Who are the ghosts of Mississauga's Cherry Hill?

Story and photos courtesy of Ron Duquette
Cherry Hill circa 1822.

Cherry Hill circa 1822.

Paranormal activity? Belief in the supernatural or the existence of an afterworld? I must confess, I’m a sceptic. Although movies like “The Shining” and that 1999 low budget independent blockbuster “The Blair Witch Project” both scared the bejeezus out of me. But that’s Hollywood.

In real life, I’ve only had two experiences that might qualify as paranormal activity. “Cherry Hill” was one of them.

When Joseph Silverthorn, a United Empire Loyalist, built this palatial family home in 1822 at what is now Dundas & Cawthra Road, the area was nothing but rugged wilderness. He was one of the first residents of what is now Canada’s sixth largest city. Cherry Hill remains the oldest homestead in Peel County. Much has passed through the doors of this historic house including the mystery of the missing groom which was recorded in the media of the time. Joseph and wife Jane would have twelve children here, nine daughters and three sons. He called the home “Cherry Hill” for the cherry tree orchard he planted that stretched for a mile behind the house. The home was a colonial style, designed much like the New England homes where he had been born.

The S.O.P.S. (Southern Ontario Paranormal Society) have christened “Cherry Hill” as one of Canada’s top haunted landmarks, and for good reason.

The first-born Silverthorn son, George, and his bride Louise Leonard were married in the small (still-existing) Dixie Union Chapel across the street in June, 1852. The wedding party later gathered in the home to celebrate. While guests were enjoying a feast prepared in the enormous kitchen, a knock came to the front door and George was summoned to talk with the unknown gentleman caller. He left to converse on the verandah. George and the caller were never seen again. The woods were searched and a nearby swamp dragged but no trace of the missing groom was ever found. Was this unusual exit a case of “cold feet” or the beginning of a multitude of strange phenomenon that would become part of the lore of this magnificent home?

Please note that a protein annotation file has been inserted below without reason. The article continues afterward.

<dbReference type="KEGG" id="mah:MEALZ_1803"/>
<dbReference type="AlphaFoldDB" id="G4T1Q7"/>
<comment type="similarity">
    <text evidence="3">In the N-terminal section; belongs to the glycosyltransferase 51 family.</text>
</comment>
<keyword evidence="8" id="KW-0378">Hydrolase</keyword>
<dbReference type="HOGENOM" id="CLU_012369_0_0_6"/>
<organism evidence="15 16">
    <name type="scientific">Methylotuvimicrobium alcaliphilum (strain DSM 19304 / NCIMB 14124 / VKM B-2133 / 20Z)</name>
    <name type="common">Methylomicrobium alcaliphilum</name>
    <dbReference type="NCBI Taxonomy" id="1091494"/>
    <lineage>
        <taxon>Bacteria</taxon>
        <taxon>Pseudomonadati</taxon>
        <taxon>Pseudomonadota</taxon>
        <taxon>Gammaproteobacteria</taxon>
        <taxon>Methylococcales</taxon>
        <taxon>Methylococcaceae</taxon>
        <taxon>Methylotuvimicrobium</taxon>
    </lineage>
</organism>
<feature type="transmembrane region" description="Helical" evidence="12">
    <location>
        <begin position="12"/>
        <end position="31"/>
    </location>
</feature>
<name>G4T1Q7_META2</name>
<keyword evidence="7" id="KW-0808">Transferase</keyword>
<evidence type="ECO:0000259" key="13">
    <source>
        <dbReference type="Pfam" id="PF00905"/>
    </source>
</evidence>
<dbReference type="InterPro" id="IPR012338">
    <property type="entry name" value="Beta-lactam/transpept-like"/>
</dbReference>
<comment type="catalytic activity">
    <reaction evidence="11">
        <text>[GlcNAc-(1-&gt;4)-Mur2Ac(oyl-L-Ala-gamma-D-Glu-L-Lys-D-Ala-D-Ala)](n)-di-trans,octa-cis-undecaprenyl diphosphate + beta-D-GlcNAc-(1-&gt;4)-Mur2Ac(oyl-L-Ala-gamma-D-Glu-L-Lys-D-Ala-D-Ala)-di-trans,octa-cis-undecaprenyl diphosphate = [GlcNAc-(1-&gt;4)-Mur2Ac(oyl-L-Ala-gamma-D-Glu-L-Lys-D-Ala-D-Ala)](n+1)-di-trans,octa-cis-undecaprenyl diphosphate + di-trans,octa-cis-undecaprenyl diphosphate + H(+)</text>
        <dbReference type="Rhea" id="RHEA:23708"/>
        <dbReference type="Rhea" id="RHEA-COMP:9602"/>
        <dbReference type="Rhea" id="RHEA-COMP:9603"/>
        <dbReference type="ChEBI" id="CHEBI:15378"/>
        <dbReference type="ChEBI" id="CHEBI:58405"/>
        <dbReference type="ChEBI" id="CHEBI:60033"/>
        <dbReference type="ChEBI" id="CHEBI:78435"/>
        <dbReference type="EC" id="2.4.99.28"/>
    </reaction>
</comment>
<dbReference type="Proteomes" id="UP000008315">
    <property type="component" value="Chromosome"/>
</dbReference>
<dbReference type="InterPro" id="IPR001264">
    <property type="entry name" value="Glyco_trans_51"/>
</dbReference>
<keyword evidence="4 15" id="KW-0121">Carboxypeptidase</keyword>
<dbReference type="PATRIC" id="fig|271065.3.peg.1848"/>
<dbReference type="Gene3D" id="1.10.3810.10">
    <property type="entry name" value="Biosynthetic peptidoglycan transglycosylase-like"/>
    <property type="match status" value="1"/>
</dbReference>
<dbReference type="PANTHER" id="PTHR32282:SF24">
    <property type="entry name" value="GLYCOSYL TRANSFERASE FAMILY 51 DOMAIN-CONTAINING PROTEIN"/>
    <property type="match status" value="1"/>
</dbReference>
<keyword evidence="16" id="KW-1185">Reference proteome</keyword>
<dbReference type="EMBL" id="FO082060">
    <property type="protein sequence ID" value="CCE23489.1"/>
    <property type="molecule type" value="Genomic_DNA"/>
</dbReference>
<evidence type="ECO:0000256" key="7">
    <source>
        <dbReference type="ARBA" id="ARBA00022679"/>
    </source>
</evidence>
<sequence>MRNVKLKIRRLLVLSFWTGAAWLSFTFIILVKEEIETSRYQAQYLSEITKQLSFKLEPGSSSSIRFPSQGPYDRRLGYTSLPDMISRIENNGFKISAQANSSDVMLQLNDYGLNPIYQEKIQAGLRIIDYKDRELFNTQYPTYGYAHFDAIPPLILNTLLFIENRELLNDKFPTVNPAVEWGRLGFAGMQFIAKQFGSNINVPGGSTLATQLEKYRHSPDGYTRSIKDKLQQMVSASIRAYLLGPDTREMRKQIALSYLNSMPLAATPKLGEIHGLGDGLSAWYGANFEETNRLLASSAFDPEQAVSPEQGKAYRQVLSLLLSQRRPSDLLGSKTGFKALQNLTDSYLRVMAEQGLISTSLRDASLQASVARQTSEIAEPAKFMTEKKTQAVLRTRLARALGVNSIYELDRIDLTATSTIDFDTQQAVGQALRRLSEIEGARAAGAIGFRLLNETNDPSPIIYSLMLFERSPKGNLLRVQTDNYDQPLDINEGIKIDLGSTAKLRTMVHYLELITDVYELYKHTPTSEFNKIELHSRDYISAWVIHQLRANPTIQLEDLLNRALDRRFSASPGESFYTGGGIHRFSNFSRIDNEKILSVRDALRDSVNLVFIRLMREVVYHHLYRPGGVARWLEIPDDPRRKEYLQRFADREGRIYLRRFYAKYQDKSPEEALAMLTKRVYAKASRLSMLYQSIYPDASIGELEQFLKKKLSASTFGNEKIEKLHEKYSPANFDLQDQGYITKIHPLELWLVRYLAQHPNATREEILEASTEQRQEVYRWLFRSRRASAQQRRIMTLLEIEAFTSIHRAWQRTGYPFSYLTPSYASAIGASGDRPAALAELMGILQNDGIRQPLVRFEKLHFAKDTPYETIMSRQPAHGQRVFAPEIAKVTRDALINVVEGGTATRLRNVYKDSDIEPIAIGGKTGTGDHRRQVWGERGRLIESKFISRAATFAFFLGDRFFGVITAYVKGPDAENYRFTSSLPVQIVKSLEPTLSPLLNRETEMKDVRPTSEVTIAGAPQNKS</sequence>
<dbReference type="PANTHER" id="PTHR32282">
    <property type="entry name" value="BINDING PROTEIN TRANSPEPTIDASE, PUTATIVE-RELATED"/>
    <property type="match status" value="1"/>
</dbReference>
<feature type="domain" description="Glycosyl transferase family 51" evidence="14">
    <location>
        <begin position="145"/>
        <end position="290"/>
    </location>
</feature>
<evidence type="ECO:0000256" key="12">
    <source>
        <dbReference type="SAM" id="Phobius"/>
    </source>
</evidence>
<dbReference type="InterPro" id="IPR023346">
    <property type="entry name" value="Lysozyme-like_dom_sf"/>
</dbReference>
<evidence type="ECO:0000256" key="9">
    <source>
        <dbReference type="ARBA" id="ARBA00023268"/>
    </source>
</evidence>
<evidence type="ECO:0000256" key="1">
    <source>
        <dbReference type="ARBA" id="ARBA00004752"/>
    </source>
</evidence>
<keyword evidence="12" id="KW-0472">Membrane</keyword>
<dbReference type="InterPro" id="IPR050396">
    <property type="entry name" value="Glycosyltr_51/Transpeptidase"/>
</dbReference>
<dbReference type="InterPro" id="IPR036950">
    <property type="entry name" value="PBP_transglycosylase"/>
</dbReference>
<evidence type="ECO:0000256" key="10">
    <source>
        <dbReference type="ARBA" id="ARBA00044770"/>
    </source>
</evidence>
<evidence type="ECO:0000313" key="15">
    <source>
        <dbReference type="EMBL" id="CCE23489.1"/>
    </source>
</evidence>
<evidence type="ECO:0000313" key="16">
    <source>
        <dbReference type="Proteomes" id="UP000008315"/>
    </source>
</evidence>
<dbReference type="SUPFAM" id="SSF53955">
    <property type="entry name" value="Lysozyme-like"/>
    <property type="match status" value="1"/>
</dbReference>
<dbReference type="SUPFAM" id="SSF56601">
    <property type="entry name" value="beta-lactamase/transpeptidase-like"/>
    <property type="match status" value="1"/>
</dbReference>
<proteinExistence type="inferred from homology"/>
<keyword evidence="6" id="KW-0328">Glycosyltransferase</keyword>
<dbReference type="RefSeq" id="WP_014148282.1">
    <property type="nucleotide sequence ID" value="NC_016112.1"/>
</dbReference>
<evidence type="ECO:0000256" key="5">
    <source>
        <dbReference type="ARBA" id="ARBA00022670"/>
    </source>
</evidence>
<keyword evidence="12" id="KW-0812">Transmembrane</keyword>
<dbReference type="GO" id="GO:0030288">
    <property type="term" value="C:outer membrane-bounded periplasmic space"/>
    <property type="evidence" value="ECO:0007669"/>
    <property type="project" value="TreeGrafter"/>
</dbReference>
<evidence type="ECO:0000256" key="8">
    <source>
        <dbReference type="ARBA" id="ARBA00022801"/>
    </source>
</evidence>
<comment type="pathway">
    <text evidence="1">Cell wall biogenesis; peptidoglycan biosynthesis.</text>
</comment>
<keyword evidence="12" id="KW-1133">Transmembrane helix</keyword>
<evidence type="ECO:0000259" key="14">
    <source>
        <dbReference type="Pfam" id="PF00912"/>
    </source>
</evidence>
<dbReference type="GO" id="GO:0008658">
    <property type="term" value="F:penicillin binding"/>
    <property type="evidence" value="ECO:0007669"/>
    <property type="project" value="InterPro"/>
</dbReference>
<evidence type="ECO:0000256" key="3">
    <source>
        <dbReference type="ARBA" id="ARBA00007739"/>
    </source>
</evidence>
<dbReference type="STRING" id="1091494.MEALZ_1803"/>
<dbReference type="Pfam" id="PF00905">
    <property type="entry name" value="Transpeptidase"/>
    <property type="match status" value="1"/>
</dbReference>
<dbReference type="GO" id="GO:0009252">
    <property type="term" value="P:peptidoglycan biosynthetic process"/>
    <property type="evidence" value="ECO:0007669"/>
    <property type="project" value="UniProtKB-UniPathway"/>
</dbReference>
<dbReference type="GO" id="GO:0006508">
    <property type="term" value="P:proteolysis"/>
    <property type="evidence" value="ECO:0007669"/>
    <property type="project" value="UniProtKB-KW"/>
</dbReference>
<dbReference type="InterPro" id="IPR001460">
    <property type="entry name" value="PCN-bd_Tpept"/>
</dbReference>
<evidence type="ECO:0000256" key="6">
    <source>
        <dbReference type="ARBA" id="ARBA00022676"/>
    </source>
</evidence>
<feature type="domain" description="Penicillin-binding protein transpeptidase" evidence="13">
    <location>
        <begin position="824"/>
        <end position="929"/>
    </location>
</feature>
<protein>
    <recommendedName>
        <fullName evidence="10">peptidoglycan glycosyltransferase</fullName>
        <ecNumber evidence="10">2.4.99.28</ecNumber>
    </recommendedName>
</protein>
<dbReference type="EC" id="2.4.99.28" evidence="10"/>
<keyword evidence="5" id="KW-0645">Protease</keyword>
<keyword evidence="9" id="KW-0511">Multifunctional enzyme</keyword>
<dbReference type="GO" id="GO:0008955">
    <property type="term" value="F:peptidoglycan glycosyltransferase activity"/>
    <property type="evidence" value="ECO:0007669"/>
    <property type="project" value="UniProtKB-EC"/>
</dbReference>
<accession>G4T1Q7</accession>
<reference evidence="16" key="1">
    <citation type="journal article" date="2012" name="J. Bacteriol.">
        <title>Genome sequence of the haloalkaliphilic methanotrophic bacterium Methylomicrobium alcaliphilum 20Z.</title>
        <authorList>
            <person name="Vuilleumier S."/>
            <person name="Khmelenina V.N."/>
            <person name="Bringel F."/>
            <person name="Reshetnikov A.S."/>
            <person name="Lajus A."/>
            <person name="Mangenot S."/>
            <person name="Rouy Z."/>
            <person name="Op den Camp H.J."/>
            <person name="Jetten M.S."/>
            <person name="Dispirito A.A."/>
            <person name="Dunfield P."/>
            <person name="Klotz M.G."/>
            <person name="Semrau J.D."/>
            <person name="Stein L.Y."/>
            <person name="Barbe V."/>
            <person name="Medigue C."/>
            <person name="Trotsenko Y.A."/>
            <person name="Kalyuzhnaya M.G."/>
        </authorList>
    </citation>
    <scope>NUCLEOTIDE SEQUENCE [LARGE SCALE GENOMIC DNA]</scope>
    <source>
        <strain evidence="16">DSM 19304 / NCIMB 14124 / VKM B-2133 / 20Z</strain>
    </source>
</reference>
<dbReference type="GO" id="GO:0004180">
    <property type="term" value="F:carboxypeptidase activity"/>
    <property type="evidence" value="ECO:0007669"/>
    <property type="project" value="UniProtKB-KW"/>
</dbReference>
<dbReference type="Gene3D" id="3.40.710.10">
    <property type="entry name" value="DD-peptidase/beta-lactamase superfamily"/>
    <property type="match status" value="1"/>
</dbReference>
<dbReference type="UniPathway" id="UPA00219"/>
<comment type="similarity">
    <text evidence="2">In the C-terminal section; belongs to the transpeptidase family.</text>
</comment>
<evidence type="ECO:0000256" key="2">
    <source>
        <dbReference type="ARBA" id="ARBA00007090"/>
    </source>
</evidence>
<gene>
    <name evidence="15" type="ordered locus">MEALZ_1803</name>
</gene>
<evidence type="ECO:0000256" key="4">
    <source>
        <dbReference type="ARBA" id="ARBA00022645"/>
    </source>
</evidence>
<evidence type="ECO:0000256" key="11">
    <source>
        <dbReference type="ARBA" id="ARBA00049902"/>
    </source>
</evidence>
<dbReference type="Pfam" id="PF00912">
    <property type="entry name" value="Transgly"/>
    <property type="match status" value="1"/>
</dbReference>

Locals witness the move of Cherry Hill to its new location 1973.

Locals witness the move of Cherry Hill to its new location 1973.

When I first became associated with the Cherry Hill House in the early ‘70s it was owned by local developer Bruce McLaughlin who I worked for at the time. The city was planning a road re-alignment at this very corner and the land had been expropriated for that purpose. The plans had the new road running right through the living room of Cherry Hill. Many local historians mourned the potential loss of the stately property and searched desperately without success for ways and means to save it. Bruce McLaughlin was quick to acknowledge the home’s importance and asked me to coordinate an assessment of the project. In July 1973, Cherry Hill was moved on a flatbed truck some 400 yards north of its original site to the corner of Silvercreek Blvd. and Lolita Gardens. This is when the “haunted” rumours began to surface. While under refurbishing, locals talked of seeing a young girl peering from the upstairs windows. Construction workers refused to work after dark after experiencing completed electrical work found un-done the next day, unexplained knocking sounds, and tools being moved. An overnight security guard was chased from the property by an apparent apparition in the early hours of the morning, dressed in a white cape and riding a white palomino. He refused to return to the project.